And if it works now, it seems probable that it will continue to work in the future. Because you continue to apply your successful actions to these new situations, you increase the chances of finding new places that your efforts will succeed.

Resilience. What are some of the hard things in life from which you have had to bounce back? Success in life is not dependent on avoiding the hard things in life but in having the resilience to meet the challenges.

You develop resilience by practicing several specific basic skills. You identify what is most important in your life, you meet the challenges that arise rather than avoid them, and you identify what is in your control and what it not.

When you suffer through hard times, the meaning that you assign to the difficulties makes a difference in how you cope. If you see the efforts you are making to deal with the stress as having value to your family, having a spiritual purpose, or even as a means of personal growth, you will be more resilient.

If you are able to view the issue as an interesting challenge rather than yet another problem, you will be more inclined to work harder and to even enjoy the efforts you are making.

When you are most effective at meeting the challenges of diffi-cult times, you are able to focus on the part of what you can do that is in your control, and let go of those aspects of the situation not in your control.

Motivation for prevention. You probably don’t need to be convinced of the value of prevention… at least not in theory. You know that your car needs regular maintenance and your home needs attention so that these important commodities will function properly.

You know that your body needs regular maintenance too. You should eat healthy foods and get regular exercise. Annual physicals and control of weight and blood pressure all make sense.

Most people have heard about the need to prevent problems. Yet few engage in preventive behaviors.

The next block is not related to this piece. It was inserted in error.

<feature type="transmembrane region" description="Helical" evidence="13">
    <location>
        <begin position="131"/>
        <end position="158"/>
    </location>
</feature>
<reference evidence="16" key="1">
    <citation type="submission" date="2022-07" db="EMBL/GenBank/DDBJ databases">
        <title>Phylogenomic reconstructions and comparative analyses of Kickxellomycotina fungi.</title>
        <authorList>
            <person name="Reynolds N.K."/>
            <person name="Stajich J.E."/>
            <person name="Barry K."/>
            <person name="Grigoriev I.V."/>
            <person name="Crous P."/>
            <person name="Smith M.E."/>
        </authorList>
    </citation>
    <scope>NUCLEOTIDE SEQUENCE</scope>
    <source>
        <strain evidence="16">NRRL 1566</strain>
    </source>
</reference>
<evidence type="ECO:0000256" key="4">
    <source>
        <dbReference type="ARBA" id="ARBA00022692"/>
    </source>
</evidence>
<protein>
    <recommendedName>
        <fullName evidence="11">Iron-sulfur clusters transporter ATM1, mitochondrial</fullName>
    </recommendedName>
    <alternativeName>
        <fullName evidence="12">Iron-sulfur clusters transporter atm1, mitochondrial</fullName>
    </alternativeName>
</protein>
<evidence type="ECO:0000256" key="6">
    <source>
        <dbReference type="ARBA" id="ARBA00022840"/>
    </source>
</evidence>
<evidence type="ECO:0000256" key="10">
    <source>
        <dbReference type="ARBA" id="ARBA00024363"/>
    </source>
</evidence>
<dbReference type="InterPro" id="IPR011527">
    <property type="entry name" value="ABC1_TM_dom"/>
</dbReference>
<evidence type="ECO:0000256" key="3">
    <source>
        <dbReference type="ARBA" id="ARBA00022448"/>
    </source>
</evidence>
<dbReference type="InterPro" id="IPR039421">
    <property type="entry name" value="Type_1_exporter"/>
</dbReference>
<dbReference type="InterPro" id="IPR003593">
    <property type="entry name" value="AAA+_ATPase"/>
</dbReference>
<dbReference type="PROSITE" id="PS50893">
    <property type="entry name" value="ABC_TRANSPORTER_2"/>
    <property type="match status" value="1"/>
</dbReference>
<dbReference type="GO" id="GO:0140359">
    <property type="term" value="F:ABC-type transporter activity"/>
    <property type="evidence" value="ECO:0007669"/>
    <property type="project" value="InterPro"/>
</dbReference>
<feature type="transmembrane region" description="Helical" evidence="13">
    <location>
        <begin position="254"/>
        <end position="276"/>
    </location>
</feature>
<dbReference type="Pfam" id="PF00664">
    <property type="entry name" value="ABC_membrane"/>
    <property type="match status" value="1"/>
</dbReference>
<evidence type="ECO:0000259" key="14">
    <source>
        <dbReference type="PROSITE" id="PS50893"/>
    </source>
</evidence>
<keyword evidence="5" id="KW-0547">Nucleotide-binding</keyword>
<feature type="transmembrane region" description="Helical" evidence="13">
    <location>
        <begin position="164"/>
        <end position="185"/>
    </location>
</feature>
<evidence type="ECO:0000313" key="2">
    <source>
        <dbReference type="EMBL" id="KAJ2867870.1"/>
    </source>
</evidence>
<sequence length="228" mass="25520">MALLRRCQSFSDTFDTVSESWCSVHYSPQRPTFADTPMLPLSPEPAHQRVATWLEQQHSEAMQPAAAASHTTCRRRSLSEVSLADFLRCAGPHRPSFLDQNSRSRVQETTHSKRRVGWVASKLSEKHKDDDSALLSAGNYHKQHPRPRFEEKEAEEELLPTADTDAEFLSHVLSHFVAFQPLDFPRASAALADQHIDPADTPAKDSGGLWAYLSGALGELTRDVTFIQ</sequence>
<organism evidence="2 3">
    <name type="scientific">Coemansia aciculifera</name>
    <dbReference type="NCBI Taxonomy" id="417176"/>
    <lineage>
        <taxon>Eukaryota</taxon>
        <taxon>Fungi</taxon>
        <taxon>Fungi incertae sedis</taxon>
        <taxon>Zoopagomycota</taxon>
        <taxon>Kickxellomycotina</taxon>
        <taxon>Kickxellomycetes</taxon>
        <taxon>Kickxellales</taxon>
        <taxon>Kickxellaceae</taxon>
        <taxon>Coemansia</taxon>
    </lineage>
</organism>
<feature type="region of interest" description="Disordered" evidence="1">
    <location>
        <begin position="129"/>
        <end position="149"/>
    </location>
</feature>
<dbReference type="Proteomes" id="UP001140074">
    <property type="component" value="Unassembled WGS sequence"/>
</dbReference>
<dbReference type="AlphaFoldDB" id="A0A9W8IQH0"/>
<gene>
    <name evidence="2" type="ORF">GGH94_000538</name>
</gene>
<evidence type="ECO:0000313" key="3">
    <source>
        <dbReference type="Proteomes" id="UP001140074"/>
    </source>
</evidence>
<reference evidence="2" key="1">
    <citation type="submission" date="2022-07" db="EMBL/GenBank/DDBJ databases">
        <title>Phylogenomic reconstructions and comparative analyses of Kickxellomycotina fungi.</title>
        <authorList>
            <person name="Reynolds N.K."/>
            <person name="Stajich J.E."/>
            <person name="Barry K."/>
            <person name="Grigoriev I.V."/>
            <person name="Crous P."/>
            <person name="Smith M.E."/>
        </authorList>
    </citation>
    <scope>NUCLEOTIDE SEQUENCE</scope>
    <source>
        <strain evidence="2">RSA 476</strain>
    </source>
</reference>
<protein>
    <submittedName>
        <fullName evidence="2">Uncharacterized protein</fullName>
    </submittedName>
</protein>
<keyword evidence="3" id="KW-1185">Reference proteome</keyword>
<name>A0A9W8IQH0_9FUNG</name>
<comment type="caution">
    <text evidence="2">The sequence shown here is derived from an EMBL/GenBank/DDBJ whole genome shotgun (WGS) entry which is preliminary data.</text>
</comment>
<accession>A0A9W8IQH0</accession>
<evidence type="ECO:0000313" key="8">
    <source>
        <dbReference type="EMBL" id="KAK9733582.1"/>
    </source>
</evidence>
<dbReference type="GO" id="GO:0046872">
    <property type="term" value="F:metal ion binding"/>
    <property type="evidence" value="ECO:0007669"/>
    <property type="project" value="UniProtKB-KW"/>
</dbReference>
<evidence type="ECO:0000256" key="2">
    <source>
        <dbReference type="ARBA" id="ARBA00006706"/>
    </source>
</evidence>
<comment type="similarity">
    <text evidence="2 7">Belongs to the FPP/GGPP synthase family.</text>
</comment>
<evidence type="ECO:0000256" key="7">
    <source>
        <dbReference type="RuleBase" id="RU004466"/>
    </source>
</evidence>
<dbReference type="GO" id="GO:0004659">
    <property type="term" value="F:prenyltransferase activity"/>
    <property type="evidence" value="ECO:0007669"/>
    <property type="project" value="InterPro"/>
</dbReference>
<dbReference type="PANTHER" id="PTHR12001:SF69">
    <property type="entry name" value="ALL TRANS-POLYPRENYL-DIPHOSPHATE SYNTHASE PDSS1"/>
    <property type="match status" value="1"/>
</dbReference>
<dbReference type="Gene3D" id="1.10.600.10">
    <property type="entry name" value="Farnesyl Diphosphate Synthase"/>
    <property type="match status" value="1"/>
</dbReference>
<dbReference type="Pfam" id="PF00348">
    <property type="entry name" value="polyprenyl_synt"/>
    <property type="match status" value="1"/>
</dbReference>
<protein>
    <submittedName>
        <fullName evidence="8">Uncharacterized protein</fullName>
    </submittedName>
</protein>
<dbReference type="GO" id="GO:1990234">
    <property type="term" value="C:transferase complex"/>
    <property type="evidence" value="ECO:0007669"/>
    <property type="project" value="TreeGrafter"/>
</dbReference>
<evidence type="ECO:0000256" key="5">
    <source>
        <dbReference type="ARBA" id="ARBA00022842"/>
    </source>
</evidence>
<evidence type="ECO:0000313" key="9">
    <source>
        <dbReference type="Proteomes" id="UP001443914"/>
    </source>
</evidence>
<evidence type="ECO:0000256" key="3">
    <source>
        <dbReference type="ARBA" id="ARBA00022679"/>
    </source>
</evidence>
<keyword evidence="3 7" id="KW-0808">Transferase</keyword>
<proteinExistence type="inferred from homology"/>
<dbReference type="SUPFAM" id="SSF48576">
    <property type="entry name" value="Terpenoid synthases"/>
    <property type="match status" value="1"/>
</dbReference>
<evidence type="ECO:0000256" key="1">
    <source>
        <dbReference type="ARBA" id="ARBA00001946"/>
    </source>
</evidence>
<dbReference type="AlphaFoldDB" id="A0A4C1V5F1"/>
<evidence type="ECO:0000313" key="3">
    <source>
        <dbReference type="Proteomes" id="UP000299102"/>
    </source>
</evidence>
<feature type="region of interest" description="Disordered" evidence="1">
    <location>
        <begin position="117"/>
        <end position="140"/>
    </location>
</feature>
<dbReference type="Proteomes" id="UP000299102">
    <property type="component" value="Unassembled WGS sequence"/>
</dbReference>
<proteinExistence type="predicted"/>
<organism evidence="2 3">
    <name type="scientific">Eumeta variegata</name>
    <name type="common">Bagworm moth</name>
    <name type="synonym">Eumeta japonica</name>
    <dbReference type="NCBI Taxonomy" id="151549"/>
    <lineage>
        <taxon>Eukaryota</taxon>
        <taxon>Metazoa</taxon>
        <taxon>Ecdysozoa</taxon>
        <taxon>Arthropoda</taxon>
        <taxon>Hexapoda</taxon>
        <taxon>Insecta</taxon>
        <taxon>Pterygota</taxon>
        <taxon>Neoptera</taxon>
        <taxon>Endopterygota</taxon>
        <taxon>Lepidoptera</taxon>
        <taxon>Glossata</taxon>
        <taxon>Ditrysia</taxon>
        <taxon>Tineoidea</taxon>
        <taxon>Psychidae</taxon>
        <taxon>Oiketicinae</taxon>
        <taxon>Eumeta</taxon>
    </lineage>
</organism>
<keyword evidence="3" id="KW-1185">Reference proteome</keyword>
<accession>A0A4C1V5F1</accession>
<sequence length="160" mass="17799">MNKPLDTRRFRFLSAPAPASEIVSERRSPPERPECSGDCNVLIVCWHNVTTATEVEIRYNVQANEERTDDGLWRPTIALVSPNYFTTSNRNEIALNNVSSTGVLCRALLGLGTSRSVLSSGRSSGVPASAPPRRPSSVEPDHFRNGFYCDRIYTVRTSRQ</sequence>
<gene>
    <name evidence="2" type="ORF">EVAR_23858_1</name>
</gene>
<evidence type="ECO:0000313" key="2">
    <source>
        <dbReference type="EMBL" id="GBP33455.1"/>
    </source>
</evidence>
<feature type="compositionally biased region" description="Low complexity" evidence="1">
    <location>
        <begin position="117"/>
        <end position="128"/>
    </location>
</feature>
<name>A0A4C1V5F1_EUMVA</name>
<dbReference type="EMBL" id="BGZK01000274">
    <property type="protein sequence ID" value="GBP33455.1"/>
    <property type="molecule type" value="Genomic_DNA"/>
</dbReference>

If you are like the average person, you react to something that is in pain but you will not engage in prevention as an automatic response. So why is it so difficult to practice prevention?

Human beings are NOT set up to notice what is NOT there.

This grammatically troublesome sentence with a double negative is intentional. It points to the most difficult challenge you face in shifting to a preventive approach to life.

When you are in pain, you notice it and you do something about it. But after sitting for an hour at a meeting, how aware are you of the parts of your body that feel good?

This effect actually appears to be grounded in your instinct for survival. If you are walking in the desert, and come up to an oasis, with a beautiful pool of water, some colorful flowers, a couple of shady palm trees and just one lion, what is going to catch your attention? If you don’t pay attention to the lion (even though everything else is much more pleasant) you will be eaten, and you won’t have any children.

You are the descendant of parents who paid attention to the lion.

If you work hard on controlling your weight, staying fit and healthy, what do you get? Nothing! You don’t get a heart attack or diabetes. Because you are like the average person, you don’t notice what isn’t there so why go through all the trouble to be well?

So you react to something that is in pain, but you will not engage in prevention as an automatic response. It will only occur if you are consciously choosing to do something that is preventative.

It is actually harder than that! You know that the most difficult thing about exercise is that it is not that pleasant to do it. Healthy food does not taste the same as food dripping with fat and calories. Likewise, learning healthy thinking skills – to be mindful, resilient, and optimistic – takes effort. The benefit only comes after the work.

It is very important to understand this fact. You will not keep up an exercise routine if you need to feel good all the while you exercise.

You must also learn to ignore the negative thoughts that pop up while you tune into the skills of being mindful, optimistic, and resilient.

It feels good when you have done the work of taking care of yourself. Too often, you are so busy that you might overlook those pleasant feelings and therefore overlook a potential source of inspiration to make healthy choices. Paying attention, on purpose, to the way it feels when you are taking good care of your health is an important motivator that will keep you working at doing things that are preventive.


About the Author

John Weaver, Psy.D.

John Weaver, Psy.D. is a licensed psychologist and Director of The Healthy Thinking Initiative. He has taught mindfulness to groups and individuals since 1997 and has been engaged in his own mindfulness work since 1972. He works both as a clinical psychologist and a business consultant with more than 20 years of practical experience with organizations, individuals and groups. He is co-founder and owner of Psychology for Business, bringing the applied psychology to business and industry. He is the chair of the Wisconsin Psychological Association Psychologically Healthy Workplace Award committee and is an accomplished professional speaker.